So I have finally started my blog after a few years of procrastination! And my first thought was what shall I write for my first post? The pressure was on to write something amazing and it reminded me of my younger years and the thought that I should keep a diary of some sort.
I have always had a love of stationary. There is something so appealing about the fresh crisp white page in new note books that calls to be written or drawn upon. So I bought them imagining the pages filled with beautiful handwriting and illustrations, becoming historical documents of interesting thoughts, dreams, insights and ideas. I still think it's a beautiful image but wow, does it make it hard to make a mark! And even if I did start, it was hard to continue writing feeling that every word and sentence had to be of that standard. So inevitably, after a few weeks or even days I stopped.
Since then I have often felt the urge to write but choked before properly starting because I subconsciously thought a perfect sentence or paragraph should arrive on the page fully formed, that I was wasting time or somehow failing by writing anything lesser. This interdiction of error meant there was no room to experiment or play which is where real learning and development take place. So I have scraps of paper with notes of ideas for articles that so far remain unwritten.
I kept forgetting that all masters of their craft in whatever field, make many 'mistakes' along the way. Nobody's first work is a masterpiece. What makes them skilful is regular focused practise and learning as much, if not more, from what doesn't work as from what does. The process of feedback and refinement develops a skill.
This applies not just to mastery of 'exceptional' skills but everyday ones too, which is something often overlooked. It has been such an insight watching my daughter learning to walk. I see how many times she wobbles, stumbles and falters and yet keeps on trying. She doesn't give up because she's not very good at walking! If we all gave up after the first few times we tried and fell, none of us would have learned to walk. And yet we can and usually don't even think twice about it.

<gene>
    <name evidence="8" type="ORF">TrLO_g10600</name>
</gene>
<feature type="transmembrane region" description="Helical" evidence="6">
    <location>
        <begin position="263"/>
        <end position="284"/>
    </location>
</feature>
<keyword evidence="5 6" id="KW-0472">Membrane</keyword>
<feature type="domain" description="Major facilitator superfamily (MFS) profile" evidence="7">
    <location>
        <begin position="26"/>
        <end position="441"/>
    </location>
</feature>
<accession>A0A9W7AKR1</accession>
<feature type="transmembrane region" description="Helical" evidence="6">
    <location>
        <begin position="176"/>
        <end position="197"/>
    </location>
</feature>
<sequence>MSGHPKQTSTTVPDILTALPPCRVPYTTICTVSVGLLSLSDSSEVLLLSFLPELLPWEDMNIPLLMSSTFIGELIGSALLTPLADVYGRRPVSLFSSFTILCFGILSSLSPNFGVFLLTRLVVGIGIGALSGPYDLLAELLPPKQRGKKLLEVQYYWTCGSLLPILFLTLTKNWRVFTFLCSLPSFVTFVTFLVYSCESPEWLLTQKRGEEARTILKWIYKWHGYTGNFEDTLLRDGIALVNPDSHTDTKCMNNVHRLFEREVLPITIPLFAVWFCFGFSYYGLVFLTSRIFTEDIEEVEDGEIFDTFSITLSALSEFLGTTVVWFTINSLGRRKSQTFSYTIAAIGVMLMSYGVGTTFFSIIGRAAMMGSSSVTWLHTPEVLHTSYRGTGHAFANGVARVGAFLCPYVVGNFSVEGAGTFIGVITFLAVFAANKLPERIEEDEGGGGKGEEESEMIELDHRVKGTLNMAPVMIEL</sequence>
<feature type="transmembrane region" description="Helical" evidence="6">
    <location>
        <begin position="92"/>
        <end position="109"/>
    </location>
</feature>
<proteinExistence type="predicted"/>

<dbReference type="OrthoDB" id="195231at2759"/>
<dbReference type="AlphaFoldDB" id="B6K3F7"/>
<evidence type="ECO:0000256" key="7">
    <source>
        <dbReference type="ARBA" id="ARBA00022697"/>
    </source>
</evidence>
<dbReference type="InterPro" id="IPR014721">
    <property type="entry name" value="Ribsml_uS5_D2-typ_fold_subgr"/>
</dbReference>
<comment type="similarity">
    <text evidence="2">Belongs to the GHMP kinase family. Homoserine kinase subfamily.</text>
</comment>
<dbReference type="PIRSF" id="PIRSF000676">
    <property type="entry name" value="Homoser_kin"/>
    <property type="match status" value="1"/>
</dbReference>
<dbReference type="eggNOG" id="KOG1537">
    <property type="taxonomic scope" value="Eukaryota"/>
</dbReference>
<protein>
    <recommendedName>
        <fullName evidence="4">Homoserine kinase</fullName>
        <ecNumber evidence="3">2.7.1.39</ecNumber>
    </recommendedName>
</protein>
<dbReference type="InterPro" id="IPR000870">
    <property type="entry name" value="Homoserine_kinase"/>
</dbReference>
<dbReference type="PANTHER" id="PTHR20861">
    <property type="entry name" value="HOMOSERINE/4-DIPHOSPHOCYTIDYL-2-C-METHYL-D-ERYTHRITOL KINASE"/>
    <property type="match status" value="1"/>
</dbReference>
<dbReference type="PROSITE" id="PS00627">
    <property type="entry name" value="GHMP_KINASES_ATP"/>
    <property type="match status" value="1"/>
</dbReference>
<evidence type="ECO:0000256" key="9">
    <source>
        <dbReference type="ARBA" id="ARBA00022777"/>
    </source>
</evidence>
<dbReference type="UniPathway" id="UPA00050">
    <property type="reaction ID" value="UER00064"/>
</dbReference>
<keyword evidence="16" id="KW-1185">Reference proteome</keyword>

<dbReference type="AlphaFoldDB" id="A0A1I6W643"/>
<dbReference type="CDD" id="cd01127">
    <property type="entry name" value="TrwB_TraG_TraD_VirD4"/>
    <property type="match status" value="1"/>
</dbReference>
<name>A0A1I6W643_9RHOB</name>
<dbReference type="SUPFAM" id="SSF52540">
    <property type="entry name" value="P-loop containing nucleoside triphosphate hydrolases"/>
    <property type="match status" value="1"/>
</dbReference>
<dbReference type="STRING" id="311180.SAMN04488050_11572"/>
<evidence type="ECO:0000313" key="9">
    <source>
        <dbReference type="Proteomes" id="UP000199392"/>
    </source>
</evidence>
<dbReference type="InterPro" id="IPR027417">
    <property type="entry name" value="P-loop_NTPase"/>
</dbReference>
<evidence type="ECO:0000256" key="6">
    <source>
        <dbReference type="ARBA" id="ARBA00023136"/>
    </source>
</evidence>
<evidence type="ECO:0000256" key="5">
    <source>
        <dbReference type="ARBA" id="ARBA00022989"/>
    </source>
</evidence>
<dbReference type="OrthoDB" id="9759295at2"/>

So why do we sometimes give up so easily with other skills? The difference I believe is in our expectation and social support - both my daughter and I believe without doubt that she can walk, want her to walk and we practise daily. How we applaud our child's first wobbly steps and pour encouragement and praise on their efforts: "Go on honey you can do it, keep trying, that's amazing! Yes!" Such positive reinforcement is powerful.
And how different often is our internal voice about our own efforts at something new, or even worse to stop us even trying. "That's not very good, I'm rubbish at …, you'll never be able to …, don't embarrass yourself by trying …, you're too old/too young, not talented enough, people like me can't ..." What could we achieve if we were our own internal cheerleaders in the same way we are for children?
I have also been learning the power of 'yet'. I may feel like I'm not a good writer, and that thought could, and has, prevented me from writing. But simply adding 'yet' to the end of the statement makes it a positive one, full of possibility and self-belief.
If there is something you wish to do, if you start with the premise that you can do it and just need to keep practising until you can, then almost anything is possible.
While it’s true that having a goal can be motivational, sometimes looking ahead to where you want to be can be a hindrance as the metaphorical mountaintop can seem an unattainable, impossible dream. The old "I'll never be able to..." can spring up. But as the saying goes, every journey starts with a single step. And then you just keep putting one foot in front of the other. It's worth stopping every now and then to enjoy the view and recognise how far you've come even if the goal is still a way off. Or you may surprise yourself how quickly you travel once you get going.
So my new mantra is 'just do it and keep doing it'. We are all a constant work in progress, we are never a finished product. Mistakes are part of the process and that I have decided is perfection.
- Bounce - Matthew Syed
- Feel The Fear And Do It Anyway - Susan Jeffers.